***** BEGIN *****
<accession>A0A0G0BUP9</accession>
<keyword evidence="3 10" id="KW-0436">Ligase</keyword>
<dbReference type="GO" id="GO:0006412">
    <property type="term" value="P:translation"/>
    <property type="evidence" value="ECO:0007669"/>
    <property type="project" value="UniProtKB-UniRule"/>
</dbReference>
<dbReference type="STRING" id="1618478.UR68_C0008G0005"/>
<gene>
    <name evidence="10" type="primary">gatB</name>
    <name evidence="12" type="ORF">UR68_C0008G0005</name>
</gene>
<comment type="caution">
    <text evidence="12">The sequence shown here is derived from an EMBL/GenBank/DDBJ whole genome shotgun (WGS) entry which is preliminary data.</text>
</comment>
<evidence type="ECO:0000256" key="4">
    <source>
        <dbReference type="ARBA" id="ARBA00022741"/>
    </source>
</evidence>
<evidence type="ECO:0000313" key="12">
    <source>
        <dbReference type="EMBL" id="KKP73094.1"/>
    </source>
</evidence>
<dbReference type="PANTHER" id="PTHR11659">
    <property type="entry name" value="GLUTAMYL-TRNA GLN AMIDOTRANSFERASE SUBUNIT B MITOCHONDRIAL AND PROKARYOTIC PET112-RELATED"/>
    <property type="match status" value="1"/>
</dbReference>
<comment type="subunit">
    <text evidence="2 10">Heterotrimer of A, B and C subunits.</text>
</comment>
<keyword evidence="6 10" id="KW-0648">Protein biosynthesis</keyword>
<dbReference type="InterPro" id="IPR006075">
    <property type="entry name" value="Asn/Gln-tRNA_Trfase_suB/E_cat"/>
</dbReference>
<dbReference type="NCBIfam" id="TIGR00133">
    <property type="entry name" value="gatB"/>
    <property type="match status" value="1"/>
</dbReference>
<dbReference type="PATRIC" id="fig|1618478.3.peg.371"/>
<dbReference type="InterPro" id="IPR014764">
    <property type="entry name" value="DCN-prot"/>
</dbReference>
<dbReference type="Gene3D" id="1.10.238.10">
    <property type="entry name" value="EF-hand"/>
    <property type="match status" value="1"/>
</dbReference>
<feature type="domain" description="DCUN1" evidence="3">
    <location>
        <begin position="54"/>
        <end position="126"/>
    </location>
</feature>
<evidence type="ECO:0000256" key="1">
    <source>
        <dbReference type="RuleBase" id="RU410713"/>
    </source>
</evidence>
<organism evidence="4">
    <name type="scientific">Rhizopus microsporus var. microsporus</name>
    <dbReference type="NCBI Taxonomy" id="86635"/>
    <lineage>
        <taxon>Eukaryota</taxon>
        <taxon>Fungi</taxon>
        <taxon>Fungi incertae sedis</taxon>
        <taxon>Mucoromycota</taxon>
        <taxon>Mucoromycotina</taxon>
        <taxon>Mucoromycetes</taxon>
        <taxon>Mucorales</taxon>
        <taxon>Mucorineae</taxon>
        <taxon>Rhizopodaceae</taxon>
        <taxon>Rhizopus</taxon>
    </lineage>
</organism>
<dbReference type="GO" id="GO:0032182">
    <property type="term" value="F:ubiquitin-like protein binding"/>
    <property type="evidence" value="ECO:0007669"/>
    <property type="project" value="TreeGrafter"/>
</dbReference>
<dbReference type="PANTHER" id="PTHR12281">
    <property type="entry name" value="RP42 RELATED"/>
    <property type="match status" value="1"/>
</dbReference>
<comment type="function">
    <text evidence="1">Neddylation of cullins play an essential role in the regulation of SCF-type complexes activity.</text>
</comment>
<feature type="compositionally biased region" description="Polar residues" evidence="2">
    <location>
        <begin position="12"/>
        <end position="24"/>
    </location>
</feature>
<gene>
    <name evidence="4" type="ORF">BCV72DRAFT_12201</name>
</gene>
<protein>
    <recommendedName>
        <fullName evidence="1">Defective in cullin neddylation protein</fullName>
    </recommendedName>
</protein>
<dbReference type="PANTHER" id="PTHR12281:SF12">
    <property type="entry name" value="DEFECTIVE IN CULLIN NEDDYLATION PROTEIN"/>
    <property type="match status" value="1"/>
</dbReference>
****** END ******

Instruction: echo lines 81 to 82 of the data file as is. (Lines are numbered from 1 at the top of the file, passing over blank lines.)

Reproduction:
<dbReference type="PANTHER" id="PTHR12281">
    <property type="entry name" value="RP42 RELATED"/>